It’s time to kick the Better In The Dark Halloween festivities off in earnest, and what better way to do that than to release an episode focusing in Marvel Comics’ bad-ass Vampire hunter, Blade! From his origins as a supporting character in one of the scariest comics of the 70’s to his total redesign as a signature role for Wesley Snipes, Tom and Derrick tackle it all! Of course, it wouldn’t be an episode without digressions and divergences, so we also explore the phallic nature of Spike TV’s name and try to answer the eternal question of “Jessica Biel: What gives?” It’s a fangful of fun, so get to downloading!
Just in time for DVD Set Season, The Boys Outta Brooklyn go from the big screen to the boob tube to examine some of the finest examples of serialized genre television. From Twin Peaks to Crime Story to The X-Files to Lost and Heroes, Tom and Derrick talk frankly about all the major touchstones that led to the new television paradigm. Plus Tom goes off on a blistering tear about the ‘originality’ of Heroes, the guys enact their favorite moment from The Last Dragon, and tales about psychotic hate mail!
By Jacob Slater
My last article on this subject didn’t really need a followup. Nor did it need to come so soon after the last one. Does it really matter though?
- Challengers of the Unknown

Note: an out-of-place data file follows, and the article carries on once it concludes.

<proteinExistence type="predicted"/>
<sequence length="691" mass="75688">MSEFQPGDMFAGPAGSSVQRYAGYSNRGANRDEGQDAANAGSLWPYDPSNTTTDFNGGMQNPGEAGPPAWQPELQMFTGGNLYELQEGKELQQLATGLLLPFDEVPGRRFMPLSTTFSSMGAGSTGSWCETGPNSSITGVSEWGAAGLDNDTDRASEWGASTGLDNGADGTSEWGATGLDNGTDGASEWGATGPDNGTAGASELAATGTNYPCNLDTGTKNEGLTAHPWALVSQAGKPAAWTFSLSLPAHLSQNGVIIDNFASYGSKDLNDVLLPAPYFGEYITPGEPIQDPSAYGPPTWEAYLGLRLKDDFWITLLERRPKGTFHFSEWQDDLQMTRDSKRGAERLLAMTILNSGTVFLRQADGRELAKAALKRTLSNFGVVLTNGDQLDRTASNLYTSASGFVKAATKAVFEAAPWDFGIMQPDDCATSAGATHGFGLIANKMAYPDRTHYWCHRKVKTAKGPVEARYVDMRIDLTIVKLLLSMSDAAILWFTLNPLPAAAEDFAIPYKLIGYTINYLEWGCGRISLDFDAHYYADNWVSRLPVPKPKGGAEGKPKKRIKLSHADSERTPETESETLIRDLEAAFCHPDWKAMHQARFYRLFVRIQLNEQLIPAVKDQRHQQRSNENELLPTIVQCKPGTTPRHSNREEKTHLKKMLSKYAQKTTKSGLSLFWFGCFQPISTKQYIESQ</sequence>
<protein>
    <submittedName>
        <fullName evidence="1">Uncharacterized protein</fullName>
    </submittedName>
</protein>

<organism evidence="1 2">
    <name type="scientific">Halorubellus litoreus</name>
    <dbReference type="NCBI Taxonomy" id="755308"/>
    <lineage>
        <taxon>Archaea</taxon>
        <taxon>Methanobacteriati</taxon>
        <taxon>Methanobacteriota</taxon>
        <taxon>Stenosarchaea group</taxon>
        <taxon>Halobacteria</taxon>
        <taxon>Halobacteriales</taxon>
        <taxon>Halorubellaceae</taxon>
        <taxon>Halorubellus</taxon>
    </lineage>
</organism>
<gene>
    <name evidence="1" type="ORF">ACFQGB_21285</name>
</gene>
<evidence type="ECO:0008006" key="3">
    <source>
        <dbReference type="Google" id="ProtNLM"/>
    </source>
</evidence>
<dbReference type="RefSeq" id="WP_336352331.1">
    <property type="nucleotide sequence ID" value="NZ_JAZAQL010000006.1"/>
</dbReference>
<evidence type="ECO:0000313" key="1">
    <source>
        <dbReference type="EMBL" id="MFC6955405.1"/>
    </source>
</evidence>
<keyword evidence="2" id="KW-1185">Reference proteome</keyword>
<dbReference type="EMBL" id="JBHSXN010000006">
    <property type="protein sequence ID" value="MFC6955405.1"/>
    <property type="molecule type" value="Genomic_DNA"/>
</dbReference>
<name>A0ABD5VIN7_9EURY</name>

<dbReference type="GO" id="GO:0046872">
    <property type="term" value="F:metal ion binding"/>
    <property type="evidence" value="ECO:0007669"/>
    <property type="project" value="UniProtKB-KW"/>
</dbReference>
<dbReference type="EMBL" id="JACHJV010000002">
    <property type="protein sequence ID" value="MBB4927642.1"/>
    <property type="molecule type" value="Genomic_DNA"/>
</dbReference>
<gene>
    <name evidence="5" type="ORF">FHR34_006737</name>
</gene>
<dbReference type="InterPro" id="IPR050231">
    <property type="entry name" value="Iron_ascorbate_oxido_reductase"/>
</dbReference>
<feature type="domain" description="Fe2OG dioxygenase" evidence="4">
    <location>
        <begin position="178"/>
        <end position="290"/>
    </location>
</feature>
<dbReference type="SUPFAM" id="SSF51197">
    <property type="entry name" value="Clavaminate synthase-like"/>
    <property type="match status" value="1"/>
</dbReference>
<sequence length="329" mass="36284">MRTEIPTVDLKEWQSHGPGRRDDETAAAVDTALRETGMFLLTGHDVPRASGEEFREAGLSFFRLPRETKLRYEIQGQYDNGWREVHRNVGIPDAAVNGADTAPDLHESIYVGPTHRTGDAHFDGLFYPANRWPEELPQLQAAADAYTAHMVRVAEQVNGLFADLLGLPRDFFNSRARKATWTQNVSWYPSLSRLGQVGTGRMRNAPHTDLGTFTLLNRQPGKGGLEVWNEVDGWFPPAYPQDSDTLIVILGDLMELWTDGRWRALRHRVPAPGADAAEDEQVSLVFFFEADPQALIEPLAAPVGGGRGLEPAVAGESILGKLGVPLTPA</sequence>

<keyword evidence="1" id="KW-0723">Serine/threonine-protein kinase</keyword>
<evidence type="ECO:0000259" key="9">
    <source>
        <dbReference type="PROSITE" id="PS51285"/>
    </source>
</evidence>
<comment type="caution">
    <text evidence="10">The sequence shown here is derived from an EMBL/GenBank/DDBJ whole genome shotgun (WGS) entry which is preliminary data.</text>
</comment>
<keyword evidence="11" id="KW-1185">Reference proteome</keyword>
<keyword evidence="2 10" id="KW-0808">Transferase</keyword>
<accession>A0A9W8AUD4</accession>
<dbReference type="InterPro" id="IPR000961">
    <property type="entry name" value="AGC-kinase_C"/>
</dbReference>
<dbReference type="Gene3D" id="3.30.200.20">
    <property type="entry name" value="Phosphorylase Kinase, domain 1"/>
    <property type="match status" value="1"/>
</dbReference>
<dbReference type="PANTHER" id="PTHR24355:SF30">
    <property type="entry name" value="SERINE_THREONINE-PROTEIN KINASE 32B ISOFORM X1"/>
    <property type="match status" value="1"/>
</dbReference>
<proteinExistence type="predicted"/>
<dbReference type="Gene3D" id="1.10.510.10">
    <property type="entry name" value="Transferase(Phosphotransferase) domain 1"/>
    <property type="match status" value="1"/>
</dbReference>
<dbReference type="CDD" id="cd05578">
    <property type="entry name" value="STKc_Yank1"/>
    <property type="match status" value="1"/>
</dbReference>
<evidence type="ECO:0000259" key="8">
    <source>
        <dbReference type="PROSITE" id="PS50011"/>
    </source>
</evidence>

You know, I kind of feel bad for Fantastic Four. They’re the first family of Marvel after all, the foundation that allowed it to become the multi-billion dollar media empire that it is today (give or take a few bankruptcies). Before the Avengers did the first bit of Avenging, before the X-Men were the buttmonkeys of the world, before Spider-Man shot his sticky white web all over men in strange costumes, the Fantastic Four were capturing the hearts and minds of millions of children and nerds in those swinging Mad Men years of the early 1960s. Reed “Mr. Fantastic” Richards, Sue “Invisible Girl” Storm, her brother Johnny “The Human Torch” Storm, and Ben Grimm, the ever-lovin’ Thing, who knows where Marvel comics would be without the mythology that have built up around those 4 characters? Who knows if Spidey or the X-Men would have existed as they are now if not for the Fantastic family? Maybe Peter Parker would have been Chinese, or Magneto would have been an ape in a suit. No one but Ashton Kutcher in the sci-fi thriller film The Butterfly Effect could say for sure.